Correspondence  |   March 1997
Epidural Catheter Insertion and Satisfactory Analgesia-The Mobile Versus the Immobile Patient
Author Notes
  • Department of Anesthesiology, B2-AN, Virginia Mason Medical Center, P.O. Box 900, 1100 Ninth Avenue, Seattle, Washington 98111–0900 (Moore).
Article Information
Correspondence   |   March 1997
Epidural Catheter Insertion and Satisfactory Analgesia-The Mobile Versus the Immobile Patient
Anesthesiology 3 1997, Vol.86, 747-748. doi:
Anesthesiology 3 1997, Vol.86, 747-748. doi:
To the Editor:-The distance a catheter is inserted into the epidural space, whether it be 1 or more cm, does not guarantee satisfactory analgesia. What does result in satisfactory analgesia is whether the catheter remains in the epidural space. If an epidural block immobilizes the patient as for surgery and if the catheter is to be removed immediately after the operation, the distance it is inserted may be 1 cm or more. If the patient is not immobilized, as may occur in obstetrics or when used to relieve postoperative pain, then enough of the catheter must be inserted to assure that, during movement, its orifice(s) is not dislodged from the epidural space. But what is enough?
In his letter, [1] Beilin, evidently confining his remarks to the mobile parturient, states:“… the optimal length for insertion of an epidural catheter is 5–6 cm and not 2–3 cm, as previously recommended (Brown 2–3 cm, [2] Shnider et al. 1–2 cm [3]).” Why didn't he reference Bromage, who in 1978 advised 3–4 cm?[4] In a previous article, Beilin et al. [5] did reference the roentgenographic study of Bridenbaugh et al. but neglected to state that, in 198 patients, it showed “the futility of attempting to thread a plastic tube more than 2 inches (5 cm) cephalad within the epidural space.”[6] Since that finding, the distances catheters are threaded at the Mason Clinic into the epidural space, regardless of whether the patient is mobile or immobile, is 4–5 cm.
Can investigations based on clinical performance (observation and judgment by anesthesiologists, as done by Beilin et al. [5] and D'Angelo et al. [7]) determine precisely “the optimal distance” to insert lumbar catheters in mobile patients? I don't think so, and neither do others who were critical of the article by Beilin et al. [8,9] If either Beilin et al. [5] or D'Angelo et al. [7] want to prove conclusively the “optimal distance” to insert lumbar epidural catheters in mobile parturients or any other mobile patients is 5–6 cm, as stated in their correspondence, [1] they should obtain roentgenograms immediately before withdrawal of the catheter, so as to determine the length of catheter remaining in the epidural space and where its tip lies.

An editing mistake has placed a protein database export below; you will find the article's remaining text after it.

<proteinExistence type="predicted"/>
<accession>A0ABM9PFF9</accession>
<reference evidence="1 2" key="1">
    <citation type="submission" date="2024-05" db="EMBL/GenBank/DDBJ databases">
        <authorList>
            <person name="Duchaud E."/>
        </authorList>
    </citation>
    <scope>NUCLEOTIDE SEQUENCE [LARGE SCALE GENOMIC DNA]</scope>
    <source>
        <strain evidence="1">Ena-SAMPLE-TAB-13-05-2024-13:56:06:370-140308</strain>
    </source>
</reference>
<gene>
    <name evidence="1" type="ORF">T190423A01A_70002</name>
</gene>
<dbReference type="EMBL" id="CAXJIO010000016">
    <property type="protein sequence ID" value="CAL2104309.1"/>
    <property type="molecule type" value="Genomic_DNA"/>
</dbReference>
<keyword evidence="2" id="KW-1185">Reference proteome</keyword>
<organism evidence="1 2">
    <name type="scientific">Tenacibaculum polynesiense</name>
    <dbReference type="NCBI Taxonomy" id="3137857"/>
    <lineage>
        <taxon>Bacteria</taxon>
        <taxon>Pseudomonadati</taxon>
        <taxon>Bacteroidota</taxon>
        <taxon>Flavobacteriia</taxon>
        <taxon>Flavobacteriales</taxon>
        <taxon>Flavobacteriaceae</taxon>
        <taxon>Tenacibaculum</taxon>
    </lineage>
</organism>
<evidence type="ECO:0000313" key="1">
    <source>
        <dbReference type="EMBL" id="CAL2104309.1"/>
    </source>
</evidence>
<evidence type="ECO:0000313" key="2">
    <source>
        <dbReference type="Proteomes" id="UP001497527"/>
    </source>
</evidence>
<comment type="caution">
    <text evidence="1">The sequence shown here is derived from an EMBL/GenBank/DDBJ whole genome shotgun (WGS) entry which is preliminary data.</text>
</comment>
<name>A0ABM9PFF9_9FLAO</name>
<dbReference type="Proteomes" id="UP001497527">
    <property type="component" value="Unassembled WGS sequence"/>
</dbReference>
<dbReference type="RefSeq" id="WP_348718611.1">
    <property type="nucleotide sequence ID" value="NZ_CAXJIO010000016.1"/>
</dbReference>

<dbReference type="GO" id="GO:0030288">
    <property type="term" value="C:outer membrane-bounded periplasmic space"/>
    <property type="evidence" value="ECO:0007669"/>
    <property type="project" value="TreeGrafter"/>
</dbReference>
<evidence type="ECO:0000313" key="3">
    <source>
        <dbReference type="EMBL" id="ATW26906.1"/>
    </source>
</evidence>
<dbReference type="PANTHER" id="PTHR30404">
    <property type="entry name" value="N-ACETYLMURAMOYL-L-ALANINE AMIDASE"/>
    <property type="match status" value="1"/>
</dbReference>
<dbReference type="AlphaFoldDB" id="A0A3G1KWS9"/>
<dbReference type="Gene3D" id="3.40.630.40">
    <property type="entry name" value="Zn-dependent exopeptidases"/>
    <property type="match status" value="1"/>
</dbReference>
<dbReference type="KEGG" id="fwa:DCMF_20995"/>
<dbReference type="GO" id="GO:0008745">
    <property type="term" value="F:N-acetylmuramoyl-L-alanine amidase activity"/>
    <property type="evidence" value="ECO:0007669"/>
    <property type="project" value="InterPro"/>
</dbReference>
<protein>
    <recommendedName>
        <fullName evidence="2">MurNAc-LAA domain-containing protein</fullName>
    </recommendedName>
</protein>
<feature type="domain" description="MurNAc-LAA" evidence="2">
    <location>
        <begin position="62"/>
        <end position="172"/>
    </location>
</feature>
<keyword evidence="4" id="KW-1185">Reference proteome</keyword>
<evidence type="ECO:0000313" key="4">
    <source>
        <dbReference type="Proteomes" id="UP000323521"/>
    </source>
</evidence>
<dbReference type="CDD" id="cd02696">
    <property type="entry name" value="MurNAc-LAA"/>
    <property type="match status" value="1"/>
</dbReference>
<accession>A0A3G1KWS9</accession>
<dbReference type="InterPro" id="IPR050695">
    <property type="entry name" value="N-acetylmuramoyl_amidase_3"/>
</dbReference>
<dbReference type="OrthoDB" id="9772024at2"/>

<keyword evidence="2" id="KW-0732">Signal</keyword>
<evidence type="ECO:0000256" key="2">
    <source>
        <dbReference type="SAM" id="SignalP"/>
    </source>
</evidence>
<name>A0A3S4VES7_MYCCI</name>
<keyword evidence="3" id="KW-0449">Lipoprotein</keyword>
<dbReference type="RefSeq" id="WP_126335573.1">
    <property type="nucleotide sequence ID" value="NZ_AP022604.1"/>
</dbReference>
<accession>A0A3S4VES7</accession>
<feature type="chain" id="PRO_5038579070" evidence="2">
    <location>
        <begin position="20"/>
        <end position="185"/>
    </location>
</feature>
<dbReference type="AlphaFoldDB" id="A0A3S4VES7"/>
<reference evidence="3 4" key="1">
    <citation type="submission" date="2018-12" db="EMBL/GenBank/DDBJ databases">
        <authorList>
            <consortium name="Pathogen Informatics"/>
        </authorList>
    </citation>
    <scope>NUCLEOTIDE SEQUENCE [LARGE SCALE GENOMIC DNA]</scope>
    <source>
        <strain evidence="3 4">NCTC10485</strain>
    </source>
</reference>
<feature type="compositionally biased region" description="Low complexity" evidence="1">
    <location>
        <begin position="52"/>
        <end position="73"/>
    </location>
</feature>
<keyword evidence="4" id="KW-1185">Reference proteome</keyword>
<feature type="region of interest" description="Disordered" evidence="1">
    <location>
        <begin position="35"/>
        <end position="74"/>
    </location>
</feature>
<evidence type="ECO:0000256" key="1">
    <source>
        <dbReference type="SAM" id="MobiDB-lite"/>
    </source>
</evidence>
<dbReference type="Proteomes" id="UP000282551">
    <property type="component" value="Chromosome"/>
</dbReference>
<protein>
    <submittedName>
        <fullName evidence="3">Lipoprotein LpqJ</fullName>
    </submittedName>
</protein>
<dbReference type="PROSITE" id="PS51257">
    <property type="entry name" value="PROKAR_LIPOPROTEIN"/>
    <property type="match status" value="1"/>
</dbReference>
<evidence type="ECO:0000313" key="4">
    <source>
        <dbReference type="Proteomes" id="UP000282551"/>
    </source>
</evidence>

To conclude, neither Beilin et al. [5] or D'Angelo et al. [7] have presented anything new. In addition, they cannot irrefutably state that the “optimal distance” to insert an epidural catheter in mobile patients is 5–6 cm, nor can Beilin be critical of others whose insertion distance may or may not apply to mobile patients. [1] Beilin et al. [5] state that a roentgenographic study “… is obviously an unrealistic recommendation for women in labor,” and they are right. But this does not rule out roentgenographic studies in them after delivery and immediately before removing the lumbar catheter.
Daniel C. Moore, M.D. (Emeritus)
Department of Anesthesiology, B2-AN; Virginia Mason Medical Center
P.O. Box 900; 1100 Ninth Avenue; Seattle, Washington 98111–0900
(Accepted for publication December 12, 1996.)
Beilin Y, D'Angelo R: Epidural catheter insertion and satisfactory analgesia (correspondence). Anesthesiology 1996; 84:1524-5.
Brown DL: Spinal, epidural and caudal anesthesia, Anesthesia. 4th edition. Edited by Miller RD. New York, Churchill Livingstone, 1994, p 1525.
Shnider SM, Levinson G, Ralston DH: Regional anesthesia for labor and delivery, Anesthesia for Obstetrics. 3rd edition. Edited by Shnider SM, Levinson G. Baltimore, Williams and Wilkins, 1993, p 143.
Bromage PR: Epidural analgesia. Philadelphia, W. B. Saunders, 1978, p 546.
Beilin Y, Bernstein HH, Zucher-Pinchoff: The optimal distance that a multiorifice catheter should be threaded into the epidural space. Anesth Analg 1995; 81:301-4.
Bridenbaugh LD, Moore DC, Bagdi PA, Bridenbaugh PO: The position of plastic tubing in continuous-block techniques: An x-ray study of 552 patients. Anesthesiology 1968; 29:1047-9.
D'Angelo RD, Berkebile BL, Gerancher JC: Prospective examination of epidural catheter insertion. Anesthesiology 1996; 84:88-94.
Kempen PM, Beilin Y, Bernstein H, Zucker-Pinchoff B: How far should a catheter be inserted into the epidural space (letter)? Anesth Analg 1996; 82:893-5.
Baylis R, Marjot R, Beilin Y, Bodian CA, Bernstein H, Zucker-Pinchoff B: The optimal distance that a multiorifice epidural catheter should be threaded into the epidural space (letter). Anesth Analg 1996; 82:894-5.